This is a slightly opinionated guide to hosting and receiving good interviews, from the perspective of a software developer who’s been through a few in the last ten years. Please don’t take it as gospel in any regard. Many people may want the very opposite experience of that which I tend to admire in an interview.
I, for one, like a central mutuality and the joy of freeform conversations. Quizzes and prescriptive interactions aren’t for me. But then… everyone’s different.
Offer them a drink. This shouldn’t need explanation. It’s just part of being a good host. Let them know where the facilities are too. Generally be polite. Think about that feeling of being utterly welcomed and comfortable in a new setting, with new people. Try your very best to emulate that.
Let them decide where to sit. This might seem a pointless gesture but it helps loosen the implicit power dynamic that exists. Making them comfortable eases the pressure and communicates your intent to have an informal and exploratory conversation. This is how you will learn most about them, and vice-versa.
Don’t take notes or recite from their CV. A CV in-hand, or a laptop, or an open notebook directly in front of you communicates an interrogatory dynamic. Making a person feel judged is rarely the best way to get to know them. This counts for both the interviewer and interviewee. Of course, take as many notes as you like after the interview.
Get to know them – have a sincere conversation about them, you, the company, the world. Don’t be rigid or prescriptive. Be open to the natural ebbs, flows and tangents of conversation.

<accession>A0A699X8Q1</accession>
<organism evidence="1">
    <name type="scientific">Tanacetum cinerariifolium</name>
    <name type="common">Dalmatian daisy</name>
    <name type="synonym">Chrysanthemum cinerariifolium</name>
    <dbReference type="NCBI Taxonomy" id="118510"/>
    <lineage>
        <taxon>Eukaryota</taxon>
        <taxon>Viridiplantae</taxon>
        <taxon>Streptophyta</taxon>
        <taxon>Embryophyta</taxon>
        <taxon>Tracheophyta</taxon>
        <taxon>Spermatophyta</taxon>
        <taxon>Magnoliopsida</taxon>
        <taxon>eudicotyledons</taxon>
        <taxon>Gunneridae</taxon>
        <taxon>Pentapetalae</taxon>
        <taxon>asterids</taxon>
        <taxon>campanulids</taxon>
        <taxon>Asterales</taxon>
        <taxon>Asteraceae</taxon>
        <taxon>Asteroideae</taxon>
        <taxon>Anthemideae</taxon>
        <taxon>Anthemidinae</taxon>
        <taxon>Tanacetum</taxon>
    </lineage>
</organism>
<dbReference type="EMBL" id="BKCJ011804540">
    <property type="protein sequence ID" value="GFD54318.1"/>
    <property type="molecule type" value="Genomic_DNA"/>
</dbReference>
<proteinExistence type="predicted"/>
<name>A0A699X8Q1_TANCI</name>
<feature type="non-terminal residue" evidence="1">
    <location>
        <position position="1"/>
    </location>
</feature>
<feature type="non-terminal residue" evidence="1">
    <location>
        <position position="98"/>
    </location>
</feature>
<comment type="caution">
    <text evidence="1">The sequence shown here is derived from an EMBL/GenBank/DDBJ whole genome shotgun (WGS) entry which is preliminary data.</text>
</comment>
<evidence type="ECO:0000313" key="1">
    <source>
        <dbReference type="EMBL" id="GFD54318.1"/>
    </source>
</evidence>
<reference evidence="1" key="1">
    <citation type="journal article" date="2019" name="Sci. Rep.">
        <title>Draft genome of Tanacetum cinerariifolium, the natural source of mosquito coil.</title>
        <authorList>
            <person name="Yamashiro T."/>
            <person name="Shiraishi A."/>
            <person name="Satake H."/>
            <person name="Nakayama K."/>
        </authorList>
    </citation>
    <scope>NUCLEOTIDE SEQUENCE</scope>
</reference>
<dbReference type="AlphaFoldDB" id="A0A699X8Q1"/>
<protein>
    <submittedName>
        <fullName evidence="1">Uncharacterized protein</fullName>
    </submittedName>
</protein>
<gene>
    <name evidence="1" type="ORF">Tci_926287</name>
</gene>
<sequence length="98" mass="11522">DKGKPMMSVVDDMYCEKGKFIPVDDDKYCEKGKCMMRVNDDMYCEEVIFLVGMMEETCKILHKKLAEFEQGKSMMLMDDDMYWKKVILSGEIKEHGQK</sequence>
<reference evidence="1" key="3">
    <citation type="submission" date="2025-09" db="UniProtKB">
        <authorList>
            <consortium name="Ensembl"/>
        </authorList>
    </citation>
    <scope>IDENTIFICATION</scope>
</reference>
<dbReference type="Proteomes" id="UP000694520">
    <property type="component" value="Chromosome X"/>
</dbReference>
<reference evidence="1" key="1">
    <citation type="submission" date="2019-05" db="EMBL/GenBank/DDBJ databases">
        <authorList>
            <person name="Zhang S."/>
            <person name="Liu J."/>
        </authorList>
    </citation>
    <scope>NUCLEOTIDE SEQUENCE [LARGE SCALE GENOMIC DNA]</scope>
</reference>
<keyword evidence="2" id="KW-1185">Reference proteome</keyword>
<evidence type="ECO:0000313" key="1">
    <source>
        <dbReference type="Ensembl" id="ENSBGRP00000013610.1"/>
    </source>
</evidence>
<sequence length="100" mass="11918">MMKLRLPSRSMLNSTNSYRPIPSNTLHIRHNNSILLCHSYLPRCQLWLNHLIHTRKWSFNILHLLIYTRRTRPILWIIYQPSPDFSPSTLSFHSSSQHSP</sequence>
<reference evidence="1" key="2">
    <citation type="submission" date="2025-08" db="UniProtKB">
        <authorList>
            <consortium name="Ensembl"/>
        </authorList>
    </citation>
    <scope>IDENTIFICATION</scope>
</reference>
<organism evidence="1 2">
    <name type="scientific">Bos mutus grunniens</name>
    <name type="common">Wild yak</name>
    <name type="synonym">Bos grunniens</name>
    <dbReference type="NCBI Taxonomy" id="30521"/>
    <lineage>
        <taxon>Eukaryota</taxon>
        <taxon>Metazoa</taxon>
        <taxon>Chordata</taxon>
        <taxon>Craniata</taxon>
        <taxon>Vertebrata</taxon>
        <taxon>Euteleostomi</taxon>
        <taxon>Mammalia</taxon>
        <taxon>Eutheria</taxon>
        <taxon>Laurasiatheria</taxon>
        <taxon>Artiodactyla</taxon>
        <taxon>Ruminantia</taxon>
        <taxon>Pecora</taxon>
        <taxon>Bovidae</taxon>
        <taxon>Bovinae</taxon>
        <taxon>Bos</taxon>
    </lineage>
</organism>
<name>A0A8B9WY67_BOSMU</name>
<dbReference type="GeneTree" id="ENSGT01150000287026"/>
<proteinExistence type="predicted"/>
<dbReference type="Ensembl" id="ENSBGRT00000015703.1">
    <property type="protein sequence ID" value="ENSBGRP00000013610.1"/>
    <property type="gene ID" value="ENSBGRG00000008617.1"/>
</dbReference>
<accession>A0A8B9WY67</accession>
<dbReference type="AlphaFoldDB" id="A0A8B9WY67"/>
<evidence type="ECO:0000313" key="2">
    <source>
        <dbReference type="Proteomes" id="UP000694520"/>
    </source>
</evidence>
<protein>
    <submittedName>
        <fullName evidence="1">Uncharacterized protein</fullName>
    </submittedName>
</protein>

Ask them what’s most important to them in a job. Ask them what the perfect job would look like. Really listen. Pay attention. Ask them what the world lacks, and what it has too much of. Share your own opinions passionately and positively.
Describe a problem you’re having — at work — and work through some possible solutions, however they wish to (talk, whiteboard, code, operatic verse, whatever). Make this a collaborative effort. It has to be a real unsolved problem. This will exemplify their working technique, and yours, and is probably the closest you’re going to get to knowing what it’s like to work with each-other.
Don’t quiz them. It’s patronising and sets in stone a dynamic of process and judgment. It’s usually better to move fluidly through a mutually intriguing conversation than to have a set definition of what you want to talk about. Prescriptive conversations are incredibly limited. There’s rarely a lot of signal gained in the mindless recollection of rote learning. Also, demanding a specific discussion will make them feel as if they have to delicately wind their way through a very specific and unknown maze of statements to win your approving nods and hmms and yesses. It’s a fruitless game for both parties.
Welcome tough questions. Be honest. Don’t pretend that everything is rainbows and daisies. Tell them of your personal experience at work — the ups and downs… the real stuff. If they’re hired they’ll eventually know the good and the bad anyway. The best people will recognise the value in your honesty and will reciprocate in kind.